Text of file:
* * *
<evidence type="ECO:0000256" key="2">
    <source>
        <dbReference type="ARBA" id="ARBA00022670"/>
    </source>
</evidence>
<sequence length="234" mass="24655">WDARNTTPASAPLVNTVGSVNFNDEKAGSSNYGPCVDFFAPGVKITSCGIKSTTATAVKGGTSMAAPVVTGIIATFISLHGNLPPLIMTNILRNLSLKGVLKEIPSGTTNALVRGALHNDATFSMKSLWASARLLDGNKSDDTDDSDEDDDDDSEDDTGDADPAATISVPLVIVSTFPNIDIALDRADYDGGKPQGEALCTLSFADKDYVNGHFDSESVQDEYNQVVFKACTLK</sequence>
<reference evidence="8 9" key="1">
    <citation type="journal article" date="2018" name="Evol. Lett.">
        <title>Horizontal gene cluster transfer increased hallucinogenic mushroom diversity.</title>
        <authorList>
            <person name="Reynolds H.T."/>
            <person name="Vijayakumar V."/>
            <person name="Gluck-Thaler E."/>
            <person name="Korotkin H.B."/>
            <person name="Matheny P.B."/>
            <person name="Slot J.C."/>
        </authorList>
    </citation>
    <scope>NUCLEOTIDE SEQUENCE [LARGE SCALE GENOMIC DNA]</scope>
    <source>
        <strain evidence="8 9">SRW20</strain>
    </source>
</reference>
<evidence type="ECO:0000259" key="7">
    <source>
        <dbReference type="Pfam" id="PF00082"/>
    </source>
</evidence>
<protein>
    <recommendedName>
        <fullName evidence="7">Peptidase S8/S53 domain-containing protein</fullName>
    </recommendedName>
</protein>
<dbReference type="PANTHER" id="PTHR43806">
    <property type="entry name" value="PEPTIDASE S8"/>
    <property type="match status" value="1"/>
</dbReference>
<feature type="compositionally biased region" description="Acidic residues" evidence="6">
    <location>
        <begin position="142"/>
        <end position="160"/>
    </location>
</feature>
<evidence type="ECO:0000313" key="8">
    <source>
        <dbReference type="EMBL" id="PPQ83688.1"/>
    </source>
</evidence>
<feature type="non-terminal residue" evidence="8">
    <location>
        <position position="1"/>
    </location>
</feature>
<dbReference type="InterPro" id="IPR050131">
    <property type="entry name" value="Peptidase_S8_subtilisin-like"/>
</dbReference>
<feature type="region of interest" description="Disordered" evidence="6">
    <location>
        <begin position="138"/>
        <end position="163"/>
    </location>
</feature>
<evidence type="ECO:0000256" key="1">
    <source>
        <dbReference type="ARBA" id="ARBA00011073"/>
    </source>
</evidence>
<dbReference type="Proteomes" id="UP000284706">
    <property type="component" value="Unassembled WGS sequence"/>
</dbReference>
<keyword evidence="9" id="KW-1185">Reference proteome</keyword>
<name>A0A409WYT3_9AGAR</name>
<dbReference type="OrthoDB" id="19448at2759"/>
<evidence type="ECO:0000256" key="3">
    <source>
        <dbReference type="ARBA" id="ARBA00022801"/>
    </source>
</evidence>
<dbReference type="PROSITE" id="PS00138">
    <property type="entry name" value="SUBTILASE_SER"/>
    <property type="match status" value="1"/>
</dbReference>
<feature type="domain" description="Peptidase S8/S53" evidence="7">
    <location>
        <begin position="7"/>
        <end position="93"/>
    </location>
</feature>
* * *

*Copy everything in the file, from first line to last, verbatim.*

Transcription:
<evidence type="ECO:0000256" key="2">
    <source>
        <dbReference type="ARBA" id="ARBA00022670"/>
    </source>
</evidence>
<sequence length="234" mass="24655">WDARNTTPASAPLVNTVGSVNFNDEKAGSSNYGPCVDFFAPGVKITSCGIKSTTATAVKGGTSMAAPVVTGIIATFISLHGNLPPLIMTNILRNLSLKGVLKEIPSGTTNALVRGALHNDATFSMKSLWASARLLDGNKSDDTDDSDEDDDDDSEDDTGDADPAATISVPLVIVSTFPNIDIALDRADYDGGKPQGEALCTLSFADKDYVNGHFDSESVQDEYNQVVFKACTLK</sequence>
<reference evidence="8 9" key="1">
    <citation type="journal article" date="2018" name="Evol. Lett.">
        <title>Horizontal gene cluster transfer increased hallucinogenic mushroom diversity.</title>
        <authorList>
            <person name="Reynolds H.T."/>
            <person name="Vijayakumar V."/>
            <person name="Gluck-Thaler E."/>
            <person name="Korotkin H.B."/>
            <person name="Matheny P.B."/>
            <person name="Slot J.C."/>
        </authorList>
    </citation>
    <scope>NUCLEOTIDE SEQUENCE [LARGE SCALE GENOMIC DNA]</scope>
    <source>
        <strain evidence="8 9">SRW20</strain>
    </source>
</reference>
<evidence type="ECO:0000259" key="7">
    <source>
        <dbReference type="Pfam" id="PF00082"/>
    </source>
</evidence>
<protein>
    <recommendedName>
        <fullName evidence="7">Peptidase S8/S53 domain-containing protein</fullName>
    </recommendedName>
</protein>
<dbReference type="PANTHER" id="PTHR43806">
    <property type="entry name" value="PEPTIDASE S8"/>
    <property type="match status" value="1"/>
</dbReference>
<feature type="compositionally biased region" description="Acidic residues" evidence="6">
    <location>
        <begin position="142"/>
        <end position="160"/>
    </location>
</feature>
<evidence type="ECO:0000313" key="8">
    <source>
        <dbReference type="EMBL" id="PPQ83688.1"/>
    </source>
</evidence>
<feature type="non-terminal residue" evidence="8">
    <location>
        <position position="1"/>
    </location>
</feature>
<dbReference type="InterPro" id="IPR050131">
    <property type="entry name" value="Peptidase_S8_subtilisin-like"/>
</dbReference>
<feature type="region of interest" description="Disordered" evidence="6">
    <location>
        <begin position="138"/>
        <end position="163"/>
    </location>
</feature>
<evidence type="ECO:0000256" key="1">
    <source>
        <dbReference type="ARBA" id="ARBA00011073"/>
    </source>
</evidence>
<dbReference type="Proteomes" id="UP000284706">
    <property type="component" value="Unassembled WGS sequence"/>
</dbReference>
<keyword evidence="9" id="KW-1185">Reference proteome</keyword>
<name>A0A409WYT3_9AGAR</name>
<dbReference type="OrthoDB" id="19448at2759"/>
<evidence type="ECO:0000256" key="3">
    <source>
        <dbReference type="ARBA" id="ARBA00022801"/>
    </source>
</evidence>
<dbReference type="PROSITE" id="PS00138">
    <property type="entry name" value="SUBTILASE_SER"/>
    <property type="match status" value="1"/>
</dbReference>
<feature type="domain" description="Peptidase S8/S53" evidence="7">
    <location>
        <begin position="7"/>
        <end position="93"/>
    </location>
</feature>